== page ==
Fake News in Real Context
a book by Paul Levinson
(our site's book review)
Paul Levinson (born March 25, 1947) is an American writer and professor of communications and media studies at Fordham University in New York City. His novels, short fiction, and non-fiction works have been translated into sixteen languages. Levinson has been interviewed more than 500 times on local, national and international television and radio as a commentator on media, popular culture, and science fiction.
This 43-page essay explores the historical and current context of fake news—with comparisons to government propaganda, and professional and citizen journalism—as well as what impact it may have had on the 2016 U.S. Presidential election, and what can best be done about it.
Paul Levinson's Fake News in Real Context is a concise, informative, and timely exploration of the recent emergence of Fake News as a cultural phenomenon. Charting the distinctions between professional journalism, citizen journalism, and state propaganda, Levinson nealy places fake news in its current cultural context. Moreover, he warns of the dangers that fake news undoubtedly poses for a democratic, or even just a culturally literate, state.
Thomas Jefferson: 'the man who never looks into a newspaper is better informed than he who reads them; inasmuch as he who knows nothing is nearer to truth than he whose mind is filled with falsehoods and errors'
“I will add,” said Thomas Jefferson in 1807, “that the man who never looks into a newspaper is better informed than he who reads them; inasmuch as he who knows nothing is nearer to truth than he whose mind is filled with falsehoods and errors. . . . In 1835, The New York Sun ran a six-part series, 'Great Astronomical Discoveries Lately Made,' which detailed the supposed discovery of life on the Moon.” So the next time you want to accuse Trump of spewing whoppers, think of the whoppers that have been going on for centuries. Trump is merely an also-ran, far from the worst liar around! (Obama may hold that title.) (Source: The real history of fake news, David Uberti, )
In 1835, The New York Sun ran a six-part series, 'Great Astronomical Discoveries Lately Made,' which detailed the supposed discovery of life on the Moon. It's funny how the 1969-1972 Apollo Missions all missed this stuff. Perhaps the moon creatures were hiding.
Snake oil has an interesting history. It started as an age-old potion in Traditional Chinese Medicine. It had real snake oil in it and it was effective for inflamation and pain relief. When ethically challenged Americans heard about it, they bottled something they called snake oil but that had no snake oil in it. But the capsaicin that was in it is similar to modern day liniments that use that drug. Some claim such things work—we found them to be useless. Your mileage may vary. A snake oil salesman was sued in 1917 for selling snake oil which contained no such thing when analyzed. He was fined 20 bucks. So these peddlers ended up changing their branding to miracle cure-all hype and left out the snake oil claims. The reason snake oil has become synonymous with fraud isn't that the stuff didn't help some people but it was advertising ingredients it did not contain. The irony is that the Chinese snake oil was effective stuff as a liniment, so snake oil was the only non-fraudulent aspect of the liniments—when and if the snake oil was actually present. The capsaicin replacement worked for some people, so the peddlers' liniments were not functionally fraudulent for some, it's just that they had to be careful about labelling. Of course, there were plenty of peddlers in the 1700s, 1800s, and 1900s whose liniment contained neither the snake oil nor the capsaicin that were totally fraudulent, having no beneficial effect whatever. These were loud-mouthed salesmen who used grifters and shills, put on traveling medicine shows, sold lots of bottled fakery to the gullible, then left town in a hurry before the suckers found out they'd been taken. Unfortunately, the main ingredients in many of their cure-alls was alcohol, opium and cocaine!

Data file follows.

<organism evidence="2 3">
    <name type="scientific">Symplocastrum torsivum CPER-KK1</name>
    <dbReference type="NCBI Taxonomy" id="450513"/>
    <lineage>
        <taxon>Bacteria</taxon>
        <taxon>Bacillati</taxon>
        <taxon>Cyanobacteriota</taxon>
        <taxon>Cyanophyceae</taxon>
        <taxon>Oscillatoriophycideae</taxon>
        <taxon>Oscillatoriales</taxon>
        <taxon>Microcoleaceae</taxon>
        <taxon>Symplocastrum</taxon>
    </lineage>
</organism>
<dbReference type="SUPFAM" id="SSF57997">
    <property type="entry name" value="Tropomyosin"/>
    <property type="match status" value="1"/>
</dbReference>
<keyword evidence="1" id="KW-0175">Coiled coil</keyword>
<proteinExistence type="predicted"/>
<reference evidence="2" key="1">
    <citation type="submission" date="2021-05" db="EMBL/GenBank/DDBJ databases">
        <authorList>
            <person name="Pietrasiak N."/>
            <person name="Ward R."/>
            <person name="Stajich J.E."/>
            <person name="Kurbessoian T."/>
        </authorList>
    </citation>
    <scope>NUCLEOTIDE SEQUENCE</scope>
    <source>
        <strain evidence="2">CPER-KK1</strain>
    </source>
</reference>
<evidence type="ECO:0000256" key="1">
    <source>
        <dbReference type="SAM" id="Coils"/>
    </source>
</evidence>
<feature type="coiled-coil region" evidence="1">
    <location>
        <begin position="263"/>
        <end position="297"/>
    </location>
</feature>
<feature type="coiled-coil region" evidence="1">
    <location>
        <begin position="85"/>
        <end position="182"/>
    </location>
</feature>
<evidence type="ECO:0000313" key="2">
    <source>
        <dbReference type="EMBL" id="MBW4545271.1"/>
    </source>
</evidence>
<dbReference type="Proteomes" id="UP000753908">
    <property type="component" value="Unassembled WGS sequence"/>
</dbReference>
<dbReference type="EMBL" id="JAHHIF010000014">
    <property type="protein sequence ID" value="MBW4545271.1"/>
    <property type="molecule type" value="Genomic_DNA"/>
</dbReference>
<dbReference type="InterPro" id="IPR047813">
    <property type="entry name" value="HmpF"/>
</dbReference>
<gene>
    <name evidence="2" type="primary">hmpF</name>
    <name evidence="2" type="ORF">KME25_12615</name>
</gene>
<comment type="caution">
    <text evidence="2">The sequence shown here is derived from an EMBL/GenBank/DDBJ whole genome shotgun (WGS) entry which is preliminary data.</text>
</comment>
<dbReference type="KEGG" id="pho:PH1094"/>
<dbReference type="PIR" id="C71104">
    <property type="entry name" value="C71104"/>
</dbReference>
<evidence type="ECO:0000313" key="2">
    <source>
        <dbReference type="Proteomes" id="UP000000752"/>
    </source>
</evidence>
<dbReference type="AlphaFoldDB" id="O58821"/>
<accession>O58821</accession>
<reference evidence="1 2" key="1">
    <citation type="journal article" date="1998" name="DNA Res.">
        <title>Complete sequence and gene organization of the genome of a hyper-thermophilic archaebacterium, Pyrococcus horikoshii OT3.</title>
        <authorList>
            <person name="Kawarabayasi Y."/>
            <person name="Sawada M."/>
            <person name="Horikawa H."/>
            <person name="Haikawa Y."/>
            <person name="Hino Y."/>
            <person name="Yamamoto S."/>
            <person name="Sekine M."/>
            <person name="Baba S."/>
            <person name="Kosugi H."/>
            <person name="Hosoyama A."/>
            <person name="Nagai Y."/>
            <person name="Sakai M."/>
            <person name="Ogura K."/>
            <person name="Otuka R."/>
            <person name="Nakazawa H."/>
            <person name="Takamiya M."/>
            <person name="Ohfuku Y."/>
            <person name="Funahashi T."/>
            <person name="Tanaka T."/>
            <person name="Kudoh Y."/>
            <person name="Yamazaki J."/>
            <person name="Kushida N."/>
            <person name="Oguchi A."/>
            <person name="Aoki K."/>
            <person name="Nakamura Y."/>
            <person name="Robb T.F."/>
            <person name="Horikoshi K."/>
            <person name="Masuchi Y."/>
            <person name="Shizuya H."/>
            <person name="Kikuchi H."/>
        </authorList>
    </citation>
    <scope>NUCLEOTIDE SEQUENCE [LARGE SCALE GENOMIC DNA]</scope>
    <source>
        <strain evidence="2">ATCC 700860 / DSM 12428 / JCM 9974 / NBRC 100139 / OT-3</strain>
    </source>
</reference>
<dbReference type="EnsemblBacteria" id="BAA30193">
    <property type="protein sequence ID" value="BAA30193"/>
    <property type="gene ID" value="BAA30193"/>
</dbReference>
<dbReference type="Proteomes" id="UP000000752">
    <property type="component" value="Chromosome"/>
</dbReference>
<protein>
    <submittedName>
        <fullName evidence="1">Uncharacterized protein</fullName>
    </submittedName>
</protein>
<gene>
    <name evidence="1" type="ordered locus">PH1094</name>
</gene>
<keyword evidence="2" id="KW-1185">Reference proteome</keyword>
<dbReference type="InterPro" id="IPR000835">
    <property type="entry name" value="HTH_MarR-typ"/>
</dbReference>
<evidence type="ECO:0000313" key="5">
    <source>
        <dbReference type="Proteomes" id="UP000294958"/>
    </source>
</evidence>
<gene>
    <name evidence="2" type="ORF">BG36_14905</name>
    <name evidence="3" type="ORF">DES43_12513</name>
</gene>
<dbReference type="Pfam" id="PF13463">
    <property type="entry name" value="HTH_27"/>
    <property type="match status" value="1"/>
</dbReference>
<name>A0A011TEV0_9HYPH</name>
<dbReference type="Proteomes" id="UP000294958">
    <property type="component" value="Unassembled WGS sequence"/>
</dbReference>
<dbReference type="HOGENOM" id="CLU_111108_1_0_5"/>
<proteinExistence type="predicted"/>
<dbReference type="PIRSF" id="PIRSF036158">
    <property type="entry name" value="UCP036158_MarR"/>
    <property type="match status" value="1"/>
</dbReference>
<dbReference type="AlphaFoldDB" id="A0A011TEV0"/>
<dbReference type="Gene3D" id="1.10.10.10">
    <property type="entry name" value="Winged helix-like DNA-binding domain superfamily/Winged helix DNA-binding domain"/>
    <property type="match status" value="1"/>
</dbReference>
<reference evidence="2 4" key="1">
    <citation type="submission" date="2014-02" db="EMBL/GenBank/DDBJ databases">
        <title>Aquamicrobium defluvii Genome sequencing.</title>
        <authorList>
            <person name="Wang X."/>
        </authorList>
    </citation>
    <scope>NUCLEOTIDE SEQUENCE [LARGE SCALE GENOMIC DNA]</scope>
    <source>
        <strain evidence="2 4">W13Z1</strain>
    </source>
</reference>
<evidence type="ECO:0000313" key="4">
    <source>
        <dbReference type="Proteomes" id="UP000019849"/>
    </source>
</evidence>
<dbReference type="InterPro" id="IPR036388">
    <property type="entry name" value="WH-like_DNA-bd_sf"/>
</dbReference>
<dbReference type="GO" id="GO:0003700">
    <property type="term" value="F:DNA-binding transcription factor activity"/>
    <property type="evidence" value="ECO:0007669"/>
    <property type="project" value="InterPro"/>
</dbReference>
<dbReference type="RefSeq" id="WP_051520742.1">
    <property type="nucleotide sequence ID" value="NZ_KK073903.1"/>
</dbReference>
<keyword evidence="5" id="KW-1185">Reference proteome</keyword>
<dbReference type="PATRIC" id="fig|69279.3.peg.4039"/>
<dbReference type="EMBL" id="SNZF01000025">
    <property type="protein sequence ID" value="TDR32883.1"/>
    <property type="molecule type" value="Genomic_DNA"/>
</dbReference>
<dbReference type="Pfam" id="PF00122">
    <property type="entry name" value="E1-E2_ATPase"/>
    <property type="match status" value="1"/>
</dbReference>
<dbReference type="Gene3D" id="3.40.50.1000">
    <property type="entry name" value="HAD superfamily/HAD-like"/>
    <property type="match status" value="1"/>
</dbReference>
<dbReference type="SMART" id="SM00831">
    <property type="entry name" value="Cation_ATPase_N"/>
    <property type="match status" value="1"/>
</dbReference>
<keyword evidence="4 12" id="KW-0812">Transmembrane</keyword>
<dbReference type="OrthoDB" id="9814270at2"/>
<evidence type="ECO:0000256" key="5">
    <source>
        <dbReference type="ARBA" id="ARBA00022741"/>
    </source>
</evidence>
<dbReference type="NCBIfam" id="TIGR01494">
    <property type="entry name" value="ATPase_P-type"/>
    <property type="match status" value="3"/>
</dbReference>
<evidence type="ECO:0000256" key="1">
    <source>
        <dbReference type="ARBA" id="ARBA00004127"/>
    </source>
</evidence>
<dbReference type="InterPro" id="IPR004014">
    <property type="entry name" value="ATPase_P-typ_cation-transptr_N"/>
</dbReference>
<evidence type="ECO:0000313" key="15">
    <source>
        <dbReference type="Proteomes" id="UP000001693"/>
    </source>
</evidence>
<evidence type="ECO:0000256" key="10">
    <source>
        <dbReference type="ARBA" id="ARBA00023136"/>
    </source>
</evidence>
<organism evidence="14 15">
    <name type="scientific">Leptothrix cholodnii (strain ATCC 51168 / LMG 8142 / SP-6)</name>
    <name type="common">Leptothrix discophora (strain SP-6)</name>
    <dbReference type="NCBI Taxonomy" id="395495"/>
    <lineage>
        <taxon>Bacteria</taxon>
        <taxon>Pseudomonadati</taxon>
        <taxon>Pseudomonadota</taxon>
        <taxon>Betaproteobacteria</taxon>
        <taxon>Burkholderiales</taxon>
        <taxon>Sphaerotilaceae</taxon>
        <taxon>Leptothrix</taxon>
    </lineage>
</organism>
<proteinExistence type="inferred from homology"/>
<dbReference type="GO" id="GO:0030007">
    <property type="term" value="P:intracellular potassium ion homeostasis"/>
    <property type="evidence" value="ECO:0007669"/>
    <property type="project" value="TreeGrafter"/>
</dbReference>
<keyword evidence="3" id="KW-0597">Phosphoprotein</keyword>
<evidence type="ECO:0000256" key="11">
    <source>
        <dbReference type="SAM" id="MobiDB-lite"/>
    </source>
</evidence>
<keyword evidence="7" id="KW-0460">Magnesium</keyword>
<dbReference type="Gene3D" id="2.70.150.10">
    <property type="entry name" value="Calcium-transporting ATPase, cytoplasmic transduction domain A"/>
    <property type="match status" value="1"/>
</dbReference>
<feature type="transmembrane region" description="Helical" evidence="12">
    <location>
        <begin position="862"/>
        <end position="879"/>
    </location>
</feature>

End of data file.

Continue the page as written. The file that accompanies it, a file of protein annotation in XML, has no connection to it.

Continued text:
Snake oil salesman were seen as fraudsters preying on the gullible with the use of shills and grifters in the 1800s and 1900s; today's fake news website is akin to the snake oil salesman of old
Snake oil salesman were seen as fraudsters preying on the gullible with the use of shills and grifters in the 1800s and 1900s. Today's fake news website is akin to the snake oil salesman of old. You might get addicted, there may be a bit of truth mixed with the lies, the purveyors are ethically questionable, and they're all out to make a quick buck.
While Levinson correctly identifies fake news as a deliberate attempt to pass falsities for realities, his prescription of what to do about remains somewhat predictable. He advocates for better fact checking, for a citizenry that is better educated about political rhetoric, and for a deeper understanding of the monetary interests behind journalism—all sensible solutions--but they don't quite penetrate to the heart of the matter as they essentially offer Enlightenment—rational—solutions to what is perhaps better seen as a postmodern—post-Enlightenment—cultural phenomenon.
Fake news is far from being a new phenomenon; this illustration is from 1894
We'd like to see a more probing analysis of how fake news is something more than just poor fact checking. At times he starts to develop this analysis--that fake news is an appeal to emotion and related to confirmation bias, but his solution does not sufficiently address how to combat these non-rational or even anti-rational dimensions of fake news. See The Smear: How Shady Political Operatives and Fake News Control What You See, What You Think, and How You Vote.